A recent case in the High Court has reaffirmed the critical importance of time limits in litigation, with a claim against Royal Bank of Scotland (“RBS”) being deemed time-barred and struck out in its entirety.
It is an important tenet of English Law that claims are subject to a limitation period after which parties cannot bring a claim, usually for a contract claim this is 6 years after the relevant breach. The intention of this is to add both fairness and finality to litigation and to prevent parties continually arguing over events long ago that cannot be remembered accurately.
Boyse (International) Ltd (“Boyse”) is a trust company registered in Gibraltar, holding commercial property investments for its beneficiaries. In 2007 and 2008 it purchased two LIBOR-referenced interest rate hedging products from RBS in relation to two of its London properties (the “IRHPs”). However, Boyse claimed that owing to the cost of the IRHPs and their impact on cash flow, it was forced to sell the properties in 2012, in both cases at a significant undervalue.
In 2013 RBS was one of the banks implicated in the LIBOR rate-fixing scandal. Following a Final Notice issued by the Financial Conduct Authority on 6 February 2013 (the “Final Notice”), RBS was fined by both the UK and US authorities for almost £300 million. After a review of their IRHPs, RBS offered Boyse the sum of £1,482,462.55 without any admission of liability, constituting a refund of the payments Boyse had made for the IRHPs but excluding any other consequential losses.
Boyse accepted this offer in 2014, but subsequently went on to issue a claim against RBS on 19 February 2019, inter alia, for deceit, claiming that various representations in relation to LIBOR had induced the trust into entering into the IRHPs which had caused it considerable losses.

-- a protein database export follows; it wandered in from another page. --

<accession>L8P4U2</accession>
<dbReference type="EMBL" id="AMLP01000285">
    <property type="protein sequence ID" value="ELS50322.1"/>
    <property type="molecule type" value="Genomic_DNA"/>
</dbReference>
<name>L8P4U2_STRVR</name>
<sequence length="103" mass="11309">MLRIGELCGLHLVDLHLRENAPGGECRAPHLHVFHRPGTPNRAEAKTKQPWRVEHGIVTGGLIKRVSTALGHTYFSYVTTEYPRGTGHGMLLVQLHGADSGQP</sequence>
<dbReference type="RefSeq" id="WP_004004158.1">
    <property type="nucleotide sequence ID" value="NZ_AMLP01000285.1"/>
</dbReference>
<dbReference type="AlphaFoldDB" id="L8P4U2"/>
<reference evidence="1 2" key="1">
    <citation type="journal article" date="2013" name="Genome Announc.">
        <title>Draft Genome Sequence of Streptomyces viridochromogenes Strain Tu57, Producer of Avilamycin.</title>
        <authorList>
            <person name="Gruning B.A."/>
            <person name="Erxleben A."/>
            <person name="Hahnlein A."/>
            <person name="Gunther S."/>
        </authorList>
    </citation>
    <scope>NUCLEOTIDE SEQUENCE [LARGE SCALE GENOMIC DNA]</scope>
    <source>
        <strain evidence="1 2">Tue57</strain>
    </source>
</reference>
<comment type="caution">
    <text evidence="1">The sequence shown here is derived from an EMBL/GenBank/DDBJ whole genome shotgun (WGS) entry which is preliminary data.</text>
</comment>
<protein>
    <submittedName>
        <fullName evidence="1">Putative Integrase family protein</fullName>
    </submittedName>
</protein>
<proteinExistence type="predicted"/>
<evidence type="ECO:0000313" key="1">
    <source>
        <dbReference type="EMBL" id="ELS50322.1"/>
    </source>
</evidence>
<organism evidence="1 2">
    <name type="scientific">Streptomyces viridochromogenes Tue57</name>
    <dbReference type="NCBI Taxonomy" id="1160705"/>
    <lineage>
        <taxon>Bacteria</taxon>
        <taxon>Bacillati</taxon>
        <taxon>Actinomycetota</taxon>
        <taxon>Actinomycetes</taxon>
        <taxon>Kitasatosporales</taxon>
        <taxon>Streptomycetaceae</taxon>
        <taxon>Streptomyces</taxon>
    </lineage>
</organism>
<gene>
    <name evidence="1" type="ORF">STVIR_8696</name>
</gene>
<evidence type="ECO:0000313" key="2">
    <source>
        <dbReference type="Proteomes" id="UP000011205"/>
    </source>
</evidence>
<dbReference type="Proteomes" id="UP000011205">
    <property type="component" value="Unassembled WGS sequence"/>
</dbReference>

Boyse’s claim, however, had a flaw that ultimately proved fatal. Under section 32 of the Limitation Act 1980, where a claim concerns allegations of fraud, the limitation period of six years does not begin to run until the claimant has either (i) discovered the fraud; or (ii) “could with reasonable diligence have discovered it”.
RBS argued that the limitation period ran from the issuing of the Final Notice on 6 February 2013, meaning Boyse’s claim was 13 days’ outside the six-year limitation period. Conversely, Boyse claimed that it could not with reasonable diligence have discovered the alleged fraud for a reasonable period after 21 October 2013 at the earliest.
The Court disagreed with Boyse’s argument and held that “a reasonably diligent person in Boyse’s shoes would have been alert to the widespread publicity about LIBOR even before 6 February 2013”. The Final Notice was deemed to be the trigger from which the limitation period started running, meaning that Boyse’s claim was time-barred.
This case serves as a stark reminder for businesses to establish at the outset of any litigation the applicable limitation period and when it has started running. This can be a much more complicated issue than it at first appears, particularly in cases involving reasonable diligence as seen here. We expect COVID-19 to spark a new wave of litigation in its wake and potential claimants should be aware that no matter what the merits of their claim may be, time stops for no one.